- Childhood infections at a young age influence the prevalence of chronic heart diseases.
- Developmental problems have repercussions at all later stages of life.
- The development of diabetes or cancer is strongly determined by lifestyle and risk factors that take their roots in early life.
This is why I am excited to welcome the Paediatric Network to the Agency for Clinical Innovation. Even with the important work achieved in many Networks addressing the care of children and young people, we recognised there would be additional benefits to establishing a new, dedicated Network.
The ACI Paediatric Network will bring an integrated approach, focusing on tackling the priority issues that pertain to the provision of care to this age group. This will be the basis for stronger synergies to ensure that paediatric care and general healthcare settings can continue to innovate and respond to the needs of the entire population.
Working alongside other Networks (such as the Transition and Intellectual Disability Networks), and also more paradoxically alongside Networks focused on supporting older people at the other end of the age spectrum, the Paediatric Network will develop a portfolio of activities over the coming months.
The arrival of the Paediatric Network will serve as a catalyst for other Networks to broaden their focus or more closely align their work to the specific needs of children and young people. This may also be an important driver for stronger integration between preventive, early screening, acute and chronic care as well as cross-sectoral activities across the entire organisation.
An American humourist once said, ‘babies are such a nice way to start people’. I am full of hope that the arrival of the ACI’s Paediatric Network will anchor our desire to work across the life cycle and look at innovations that span healthcare to ensure we improve the health of our young people as an investment in our future.
Aged Health Network Update
Key Principles for Individual Patient Specials
The ACI Aged Care Network is currently seeking feedback on the draft Key Principles for Individual Patient Specials (IPS) in Hospital Toolkit.
The principles, developed with input from Nursing and Midwifery Office, Mental Health and Drug and Alcohol Office and LHD Directors of Nursing and Midwifery, aim to improve the experience and care of people who require one to one supervision or high levels of supervision during their admission to acute, sub-acute care or multipurpose services settings. These patients may be agitated, disorientated, confused and/or at risk of harming themselves and others.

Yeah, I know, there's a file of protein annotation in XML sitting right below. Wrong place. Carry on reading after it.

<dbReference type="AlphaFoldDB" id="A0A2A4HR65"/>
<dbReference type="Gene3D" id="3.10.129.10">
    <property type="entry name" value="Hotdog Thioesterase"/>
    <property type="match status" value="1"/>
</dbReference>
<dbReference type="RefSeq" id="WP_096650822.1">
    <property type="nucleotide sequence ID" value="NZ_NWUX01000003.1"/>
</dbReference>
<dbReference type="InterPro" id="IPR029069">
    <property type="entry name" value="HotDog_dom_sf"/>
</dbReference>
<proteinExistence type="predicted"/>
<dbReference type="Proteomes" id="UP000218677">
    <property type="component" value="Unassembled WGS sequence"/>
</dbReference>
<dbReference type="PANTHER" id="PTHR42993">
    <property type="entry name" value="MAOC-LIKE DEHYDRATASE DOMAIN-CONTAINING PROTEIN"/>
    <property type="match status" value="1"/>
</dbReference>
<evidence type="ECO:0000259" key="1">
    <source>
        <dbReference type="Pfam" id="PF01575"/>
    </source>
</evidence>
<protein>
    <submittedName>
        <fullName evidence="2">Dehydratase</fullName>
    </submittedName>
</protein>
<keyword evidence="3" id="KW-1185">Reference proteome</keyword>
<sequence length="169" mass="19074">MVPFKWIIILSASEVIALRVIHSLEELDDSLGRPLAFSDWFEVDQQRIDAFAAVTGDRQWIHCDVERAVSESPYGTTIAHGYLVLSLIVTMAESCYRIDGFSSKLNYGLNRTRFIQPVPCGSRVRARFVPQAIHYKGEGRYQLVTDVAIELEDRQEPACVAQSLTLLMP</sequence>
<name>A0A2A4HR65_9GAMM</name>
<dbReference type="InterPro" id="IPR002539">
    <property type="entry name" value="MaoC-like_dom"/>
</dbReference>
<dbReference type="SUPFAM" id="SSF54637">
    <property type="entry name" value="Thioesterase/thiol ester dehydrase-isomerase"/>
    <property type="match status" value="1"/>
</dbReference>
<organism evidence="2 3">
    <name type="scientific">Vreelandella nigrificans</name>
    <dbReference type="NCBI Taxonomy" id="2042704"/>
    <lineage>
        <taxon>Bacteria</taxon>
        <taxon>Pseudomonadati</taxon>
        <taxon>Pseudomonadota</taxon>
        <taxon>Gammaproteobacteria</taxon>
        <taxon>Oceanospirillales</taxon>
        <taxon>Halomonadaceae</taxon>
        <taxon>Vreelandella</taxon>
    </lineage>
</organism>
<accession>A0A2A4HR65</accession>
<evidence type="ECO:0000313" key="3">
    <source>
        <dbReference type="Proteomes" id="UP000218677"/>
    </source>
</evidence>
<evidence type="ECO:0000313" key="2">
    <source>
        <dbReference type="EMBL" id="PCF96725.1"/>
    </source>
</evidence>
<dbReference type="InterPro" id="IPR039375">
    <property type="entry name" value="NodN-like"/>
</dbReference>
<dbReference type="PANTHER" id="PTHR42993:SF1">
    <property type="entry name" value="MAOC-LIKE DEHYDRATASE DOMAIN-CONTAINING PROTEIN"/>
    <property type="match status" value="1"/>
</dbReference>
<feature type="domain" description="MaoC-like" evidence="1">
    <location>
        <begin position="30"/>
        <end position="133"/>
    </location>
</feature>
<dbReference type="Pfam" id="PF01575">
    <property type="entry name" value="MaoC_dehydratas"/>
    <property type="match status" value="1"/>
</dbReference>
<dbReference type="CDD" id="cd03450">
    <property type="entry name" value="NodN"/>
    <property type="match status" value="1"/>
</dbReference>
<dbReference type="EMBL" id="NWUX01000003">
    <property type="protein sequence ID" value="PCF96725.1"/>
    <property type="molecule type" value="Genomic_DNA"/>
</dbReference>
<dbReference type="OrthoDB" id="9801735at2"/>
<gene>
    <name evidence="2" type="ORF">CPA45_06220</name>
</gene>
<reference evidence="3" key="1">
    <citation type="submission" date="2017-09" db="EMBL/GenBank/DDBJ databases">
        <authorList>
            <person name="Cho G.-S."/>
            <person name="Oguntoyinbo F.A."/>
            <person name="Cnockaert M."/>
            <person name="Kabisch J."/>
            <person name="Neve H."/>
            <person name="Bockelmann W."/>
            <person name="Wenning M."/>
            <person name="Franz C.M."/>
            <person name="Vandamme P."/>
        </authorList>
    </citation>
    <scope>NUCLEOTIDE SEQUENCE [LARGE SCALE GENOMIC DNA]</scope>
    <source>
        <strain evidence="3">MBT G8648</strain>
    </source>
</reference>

Work on the key principles commenced in 2015 when the lack of information and resources was identified as a barrier in the delivery of specialised care for people requiring additional supervision in hospital. The working group undertook a literature review and gathered current evidence of practice across NSW. The key principles were circulated in 2016 with feedback incorporated.
A range of resources has now been developed to assist staff in the assessment and delivery of person centred care using the least restrictive practices possible. The Aged Health Network welcomes any feedback on the toolkit by 26 April 2018.
If you would like further information, please contact Kelli Flowers on 02 9464 4630 or email@example.com
Acute Care Update
A/Clinical Associate Director, Acute Care for Children and Older People
Farewell and best wishes to Dan Comerford
Daniel Comerford joined ACI in July 2012 with a strong passion for improving both the patient and staff experience across NSW. He was instrumental in leading and delivering some major system-wide pieces of work, notably the statewide stroke and cardiac reperfusion, Quality in Stroke Care (QASC), a long term approach for caring for people who have received a blood or marrow transplant, a cystic fibrosis model of care, a reference guide for hepatitis C and investigating clinical variation in the acute care setting.
He was an inspiring manager for his team at ACI, which he led with authenticity and a great sense of humour. Dan also had a strong focus on the importance of personal reflection. Some of the phrases we already miss from him are, 'let’s stand this up', 'patient flow is everybody’s business' and 'focus'.
Dan is also missed from the ACI kitchen where you could often find him filling his Patient Flow mug with triple strength instant coffee. We wish Dan the best in taking up his new role at the Ministry of Health and we know that the system is in safe hands with his passion and commitment.
Brain Injury Rehabilitation Network Update
Vocational Intervention Program funding secured
The Brain Injury Rehabilitation Directorate is pleased that icare (Insurance and Care NSW) has awarded the ACI an additional three years of funding, to support the Vocational Intervention Program (VIP).